Muslim women living in Southern Thailand want peace

Posted on October 18, 2010.

By Soraya Jamjuree

soraya-sIt is a great pleasure to write about our visions of peace for this blog site. I wear two hats—one as director of Friends of the Victimized Families Groups and also I work as a researcher on peace. Both these activities are under the auspices of the Prince of Songla University in Pattani. Peace for women, including Muslim women, living in conflict area means being able to live without harassment. They want to feel safe and want their families to be treated with respect.
The main activity under my first hat is producing a community radio programme with Muslim women living in rural areas in the south. They face the biggest problems of ethnic unrest in the south. They have lost their husbands or other family members who have been killed in the fighting between the insurgency and the Thai military. The women are then left alone to fend for themselves and their families. This is not an easy task for them. Muslim rural women and usually stay at home and have not experienced being the head of their families and now suddenly they have to become the breadwinners. The radio programme takes up these issues to provide them ideas and role models on confidence building and has proved to be a successful way of empowerment. I now have five women who work as volunteers to develop radio programmers and be the reporters. They finish their household duties or work in the fields and then we gather in a group two or three times a week to discuss the radio boradcasts. The studio is in the university and after initial training the women are given microphones and tape recorders to go to the field and ask questions from their counterparts. They return with good stories which they develop into their programmes.
Apart from the daily life issues such as tips for better child rearing, education or health, our citizen reporters take up even the serious and controversial issues. For example, they decided to start a discussion on the issues of compensation for widows or family members who loose their loved ones during cross fighting between the insurgent groups and the army. We found that official financial compensation requests for the Thai Buddhists families are met faster and sometimes are larger than what is extended to the Muslim population. So we brought this issue up in our radio programme. We also discuss such sensitive issues as decentralization which is what is supported by the Muslim community but not as much by the Thai and Chinese community. Also, the community radio is a good place for promoting networking among Muslim women and we also have interaction meetings with Buddhist women. I find that it is possible to build a rapport between the two ethnicities because the women are victims of the ethnic violence regardless of their ethnicity. So they understand each other and can share each other`s sorrow. Community Radio is a good platform to start addressing the difference in opinions.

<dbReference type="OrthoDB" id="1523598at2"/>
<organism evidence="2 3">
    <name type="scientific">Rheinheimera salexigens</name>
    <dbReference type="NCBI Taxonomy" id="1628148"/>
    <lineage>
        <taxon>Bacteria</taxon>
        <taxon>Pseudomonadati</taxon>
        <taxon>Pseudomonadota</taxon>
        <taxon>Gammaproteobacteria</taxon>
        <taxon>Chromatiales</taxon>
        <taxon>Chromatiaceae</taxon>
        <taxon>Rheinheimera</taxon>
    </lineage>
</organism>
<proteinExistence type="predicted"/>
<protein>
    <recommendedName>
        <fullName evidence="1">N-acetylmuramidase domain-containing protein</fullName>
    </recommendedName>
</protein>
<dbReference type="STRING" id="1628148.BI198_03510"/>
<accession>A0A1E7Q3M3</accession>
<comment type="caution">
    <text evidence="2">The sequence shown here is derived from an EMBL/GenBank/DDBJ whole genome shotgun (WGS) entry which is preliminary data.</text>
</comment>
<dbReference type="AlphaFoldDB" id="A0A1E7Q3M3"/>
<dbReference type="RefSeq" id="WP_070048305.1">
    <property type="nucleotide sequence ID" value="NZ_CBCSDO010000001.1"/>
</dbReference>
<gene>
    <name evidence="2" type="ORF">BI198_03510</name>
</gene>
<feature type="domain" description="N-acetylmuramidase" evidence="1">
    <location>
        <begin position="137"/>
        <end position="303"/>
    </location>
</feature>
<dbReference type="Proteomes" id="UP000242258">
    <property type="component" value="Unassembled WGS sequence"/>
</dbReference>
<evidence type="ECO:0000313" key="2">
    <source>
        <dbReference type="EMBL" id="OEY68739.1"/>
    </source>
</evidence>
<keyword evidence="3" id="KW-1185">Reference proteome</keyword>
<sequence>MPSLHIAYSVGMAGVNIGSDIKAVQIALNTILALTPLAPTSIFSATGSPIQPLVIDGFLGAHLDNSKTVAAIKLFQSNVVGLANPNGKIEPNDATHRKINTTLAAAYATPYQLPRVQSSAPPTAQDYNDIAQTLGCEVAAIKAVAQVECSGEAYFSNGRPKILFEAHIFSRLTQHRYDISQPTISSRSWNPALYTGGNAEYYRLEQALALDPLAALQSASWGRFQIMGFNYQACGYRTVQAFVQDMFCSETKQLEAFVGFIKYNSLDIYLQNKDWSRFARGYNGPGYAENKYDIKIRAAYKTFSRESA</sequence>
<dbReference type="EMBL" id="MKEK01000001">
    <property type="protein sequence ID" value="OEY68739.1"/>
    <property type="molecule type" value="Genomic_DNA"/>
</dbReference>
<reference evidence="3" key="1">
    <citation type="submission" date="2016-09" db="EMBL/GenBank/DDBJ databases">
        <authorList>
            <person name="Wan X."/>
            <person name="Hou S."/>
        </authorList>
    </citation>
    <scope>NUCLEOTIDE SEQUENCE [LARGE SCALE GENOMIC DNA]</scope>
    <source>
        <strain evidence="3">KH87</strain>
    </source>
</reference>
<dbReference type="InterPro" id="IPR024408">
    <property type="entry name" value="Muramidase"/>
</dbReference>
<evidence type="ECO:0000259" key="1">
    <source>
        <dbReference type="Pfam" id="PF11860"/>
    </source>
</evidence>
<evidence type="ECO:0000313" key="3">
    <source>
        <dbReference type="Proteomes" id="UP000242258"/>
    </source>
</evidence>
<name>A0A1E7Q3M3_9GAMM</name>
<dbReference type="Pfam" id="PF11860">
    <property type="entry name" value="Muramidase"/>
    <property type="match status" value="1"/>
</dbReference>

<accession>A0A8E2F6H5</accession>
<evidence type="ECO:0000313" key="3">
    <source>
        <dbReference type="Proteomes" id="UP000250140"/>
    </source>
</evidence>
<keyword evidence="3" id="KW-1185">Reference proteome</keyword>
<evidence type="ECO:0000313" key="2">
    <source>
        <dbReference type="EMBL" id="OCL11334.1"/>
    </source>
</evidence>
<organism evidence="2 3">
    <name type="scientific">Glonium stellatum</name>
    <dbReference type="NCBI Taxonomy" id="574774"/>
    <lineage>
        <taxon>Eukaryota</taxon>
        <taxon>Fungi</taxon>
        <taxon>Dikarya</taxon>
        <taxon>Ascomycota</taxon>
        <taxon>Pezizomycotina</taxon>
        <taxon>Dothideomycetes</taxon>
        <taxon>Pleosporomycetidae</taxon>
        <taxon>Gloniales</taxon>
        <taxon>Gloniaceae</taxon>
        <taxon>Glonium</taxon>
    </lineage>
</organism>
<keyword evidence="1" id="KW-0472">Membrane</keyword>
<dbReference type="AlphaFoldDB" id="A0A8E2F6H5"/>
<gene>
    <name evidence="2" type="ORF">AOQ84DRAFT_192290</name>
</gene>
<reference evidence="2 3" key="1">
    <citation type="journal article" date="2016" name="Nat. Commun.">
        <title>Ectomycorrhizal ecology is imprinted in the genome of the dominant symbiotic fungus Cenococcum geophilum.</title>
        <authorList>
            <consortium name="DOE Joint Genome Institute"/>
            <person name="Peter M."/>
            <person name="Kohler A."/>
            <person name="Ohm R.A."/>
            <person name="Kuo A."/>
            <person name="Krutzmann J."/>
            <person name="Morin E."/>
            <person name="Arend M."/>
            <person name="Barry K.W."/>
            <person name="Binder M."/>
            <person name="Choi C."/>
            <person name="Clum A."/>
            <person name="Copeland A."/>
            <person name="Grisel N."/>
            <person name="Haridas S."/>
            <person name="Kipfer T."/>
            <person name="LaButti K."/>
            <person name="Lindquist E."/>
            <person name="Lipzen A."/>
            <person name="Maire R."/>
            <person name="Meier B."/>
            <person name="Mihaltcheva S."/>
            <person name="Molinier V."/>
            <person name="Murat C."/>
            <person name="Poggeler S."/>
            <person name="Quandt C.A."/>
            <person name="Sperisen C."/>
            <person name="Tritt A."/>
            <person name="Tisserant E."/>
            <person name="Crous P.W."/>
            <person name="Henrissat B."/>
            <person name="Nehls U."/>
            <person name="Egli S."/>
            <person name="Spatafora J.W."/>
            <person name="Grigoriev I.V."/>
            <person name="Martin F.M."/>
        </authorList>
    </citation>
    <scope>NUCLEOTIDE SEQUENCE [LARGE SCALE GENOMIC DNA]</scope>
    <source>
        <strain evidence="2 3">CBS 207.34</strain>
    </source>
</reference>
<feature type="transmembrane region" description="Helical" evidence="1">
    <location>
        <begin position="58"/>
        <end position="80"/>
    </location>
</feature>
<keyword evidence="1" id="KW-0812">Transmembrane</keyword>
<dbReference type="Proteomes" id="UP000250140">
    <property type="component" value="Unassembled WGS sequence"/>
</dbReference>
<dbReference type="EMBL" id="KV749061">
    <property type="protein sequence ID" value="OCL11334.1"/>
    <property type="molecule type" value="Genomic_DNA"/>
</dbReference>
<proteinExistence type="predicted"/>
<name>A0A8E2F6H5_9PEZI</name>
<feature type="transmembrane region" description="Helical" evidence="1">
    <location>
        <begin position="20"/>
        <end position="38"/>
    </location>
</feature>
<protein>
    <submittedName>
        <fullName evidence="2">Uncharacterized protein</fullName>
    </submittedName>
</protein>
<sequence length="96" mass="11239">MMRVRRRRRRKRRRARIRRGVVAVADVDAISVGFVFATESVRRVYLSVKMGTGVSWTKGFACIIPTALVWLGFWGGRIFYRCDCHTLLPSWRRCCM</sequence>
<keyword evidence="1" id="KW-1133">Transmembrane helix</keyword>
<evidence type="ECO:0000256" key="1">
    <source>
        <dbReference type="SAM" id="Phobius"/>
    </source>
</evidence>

I was born in Pattani, the largest province among the three provinces that comprise the deep south of Thailand. I went to Thai public school and later to Chulalongkorn University in Bangkok. My family was supportive when I wanted to go into higher education. I am now married and have one daughter and she is eager to study hard and follow a career. Melayu Muslim women enjoy freedom and have jobs in southern Thailand. Being followers of Islam does not restrict us. We only want to protect our identity and be free to practice our customs as Muslims. If this is understood by other people, then we can live without conflict.

Editor`s note. The ethnic conflict in southern Thailand covers three provinces—Yala, Pattani and Narathiwat. The population of almost 1.5 million in the region is comprised of 70 percent Muslim and the rest Thai and Chinese. The Muslims speak Melayu, a language practiced in Malaysia.